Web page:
Following an economic crisis and military coup in 1973, the country pursued a distinctive set of economic policies. These included liberalization of the domestic economy, structural reform of the social welfare system, and sharp reductions in trade barriers.
The strategies were focused on balancing the federal budget, reducing inflationary pressures, and stabilizing the currency. The initial actions attacked the fiscal deficit. The reformers raised income and consumption taxes, imposed a luxury tax, and cut all categories of government spending by at least 15%. The deficit fell from 25% of GDP in 1973 to 5% in 1974, and to zero in 1976. Monetary policy was tightened slightly, but inflation remained in triple digits and the current account deficit widened. When initial steps proved insufficient, monetary policy was tightened dramatically in 1975and wage controls were imposed.
These reforms led to a collapse in demand: GDP fell 13%, investment plummeted, and inflation-adjusted wages fell by 30%. The Allende government had imposed extensive controls on the exchange rate and international capital flows, but the Chicago Boys gradually dismantled these controls. High domestic real interest rates made it attractive for Chilean firms to borrow abroad and the resulting capital inflows led to an appreciation of the peso in 1976 and 1977. The government implemented a series of devaluations in 1978 and then fixed the exchange rate at 39 Pesos to the dollar in 1979. The fixed rate was designed to reduce inflation by changing inflationary expectations and, in the event inflation continued, by making imports more price competitive. The currency peg was maintained until 1982.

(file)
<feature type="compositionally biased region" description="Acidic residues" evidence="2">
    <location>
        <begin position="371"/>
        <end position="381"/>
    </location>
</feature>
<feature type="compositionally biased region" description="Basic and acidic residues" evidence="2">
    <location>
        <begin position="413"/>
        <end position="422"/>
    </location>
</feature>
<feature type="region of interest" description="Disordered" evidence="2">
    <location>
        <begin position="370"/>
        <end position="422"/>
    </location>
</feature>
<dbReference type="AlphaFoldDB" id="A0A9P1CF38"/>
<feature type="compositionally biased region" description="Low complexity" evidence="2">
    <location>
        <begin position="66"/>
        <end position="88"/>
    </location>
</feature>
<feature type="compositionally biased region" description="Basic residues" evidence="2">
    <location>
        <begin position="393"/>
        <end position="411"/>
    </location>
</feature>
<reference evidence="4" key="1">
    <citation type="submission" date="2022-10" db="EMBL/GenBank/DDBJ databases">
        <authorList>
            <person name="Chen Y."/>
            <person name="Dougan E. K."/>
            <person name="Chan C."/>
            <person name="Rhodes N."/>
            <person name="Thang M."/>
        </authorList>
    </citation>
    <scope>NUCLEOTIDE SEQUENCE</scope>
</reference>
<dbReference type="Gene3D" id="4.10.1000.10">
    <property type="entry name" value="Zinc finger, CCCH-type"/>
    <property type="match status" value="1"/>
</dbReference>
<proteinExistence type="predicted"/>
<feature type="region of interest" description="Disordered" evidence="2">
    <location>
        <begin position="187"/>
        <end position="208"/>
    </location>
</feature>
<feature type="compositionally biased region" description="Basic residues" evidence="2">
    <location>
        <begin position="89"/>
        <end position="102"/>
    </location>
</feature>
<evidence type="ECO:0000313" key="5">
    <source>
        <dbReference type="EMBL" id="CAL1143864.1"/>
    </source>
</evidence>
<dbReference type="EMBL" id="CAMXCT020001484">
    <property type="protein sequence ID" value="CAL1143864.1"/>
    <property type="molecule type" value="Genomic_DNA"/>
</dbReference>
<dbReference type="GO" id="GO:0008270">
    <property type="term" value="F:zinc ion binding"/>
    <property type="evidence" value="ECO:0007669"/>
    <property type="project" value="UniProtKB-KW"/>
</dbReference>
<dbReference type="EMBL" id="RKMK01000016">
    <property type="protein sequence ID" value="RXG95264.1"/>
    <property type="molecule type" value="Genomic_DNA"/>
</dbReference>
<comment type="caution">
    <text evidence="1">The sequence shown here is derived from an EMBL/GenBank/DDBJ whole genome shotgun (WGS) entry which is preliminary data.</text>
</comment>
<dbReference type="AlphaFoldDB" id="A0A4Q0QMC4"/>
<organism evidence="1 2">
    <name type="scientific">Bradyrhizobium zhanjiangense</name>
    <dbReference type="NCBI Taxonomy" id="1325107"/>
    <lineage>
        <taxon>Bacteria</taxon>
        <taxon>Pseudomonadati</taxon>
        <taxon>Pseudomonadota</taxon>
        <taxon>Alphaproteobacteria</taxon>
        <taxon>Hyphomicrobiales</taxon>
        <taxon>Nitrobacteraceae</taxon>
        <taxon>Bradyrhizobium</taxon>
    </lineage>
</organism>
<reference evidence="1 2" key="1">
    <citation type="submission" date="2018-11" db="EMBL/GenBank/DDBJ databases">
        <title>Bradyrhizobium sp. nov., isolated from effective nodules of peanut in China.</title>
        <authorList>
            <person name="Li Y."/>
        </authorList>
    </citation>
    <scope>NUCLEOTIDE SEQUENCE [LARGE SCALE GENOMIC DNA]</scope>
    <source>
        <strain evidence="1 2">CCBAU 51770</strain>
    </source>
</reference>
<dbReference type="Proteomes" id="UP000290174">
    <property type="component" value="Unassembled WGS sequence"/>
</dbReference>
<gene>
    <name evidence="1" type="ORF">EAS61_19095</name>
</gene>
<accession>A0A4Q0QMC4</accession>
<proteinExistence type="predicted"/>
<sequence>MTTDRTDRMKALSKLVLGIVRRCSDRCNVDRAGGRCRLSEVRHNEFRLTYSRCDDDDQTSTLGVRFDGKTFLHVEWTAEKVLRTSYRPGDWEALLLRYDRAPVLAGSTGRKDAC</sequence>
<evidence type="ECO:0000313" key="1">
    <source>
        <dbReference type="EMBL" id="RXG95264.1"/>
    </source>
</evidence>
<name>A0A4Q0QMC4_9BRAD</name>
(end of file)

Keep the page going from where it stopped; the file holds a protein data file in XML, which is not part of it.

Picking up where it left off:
The reform o...
... middle of paper ...
...egan to recover. To many, Chile was the strong man of Latin America.18 But several problems lingered. GDP per capita still remained below its 1970 level, large capital inflows were being used to finance a consumption boom, and the combination of a pegged exchange rate and continuing inflation led to an overvalued peso. Local producers could not compete with cheap imports, causing the trade deficit to reach 15% of GDP in 1981.
These distortions were exacerbated by lax banking regulation. The large economic groups used their banking subsidiaries to borrow dollars cheaply in the Euromarkets and lend to other group members in pesos. Local banks, confident in the currency peg, raised cheap dollars abroad and lent locally in pesos at high rates of interest. Between 1978 and 1981, the capital account of the balance of payments showed an average net inflow of 12.3% of GDP.
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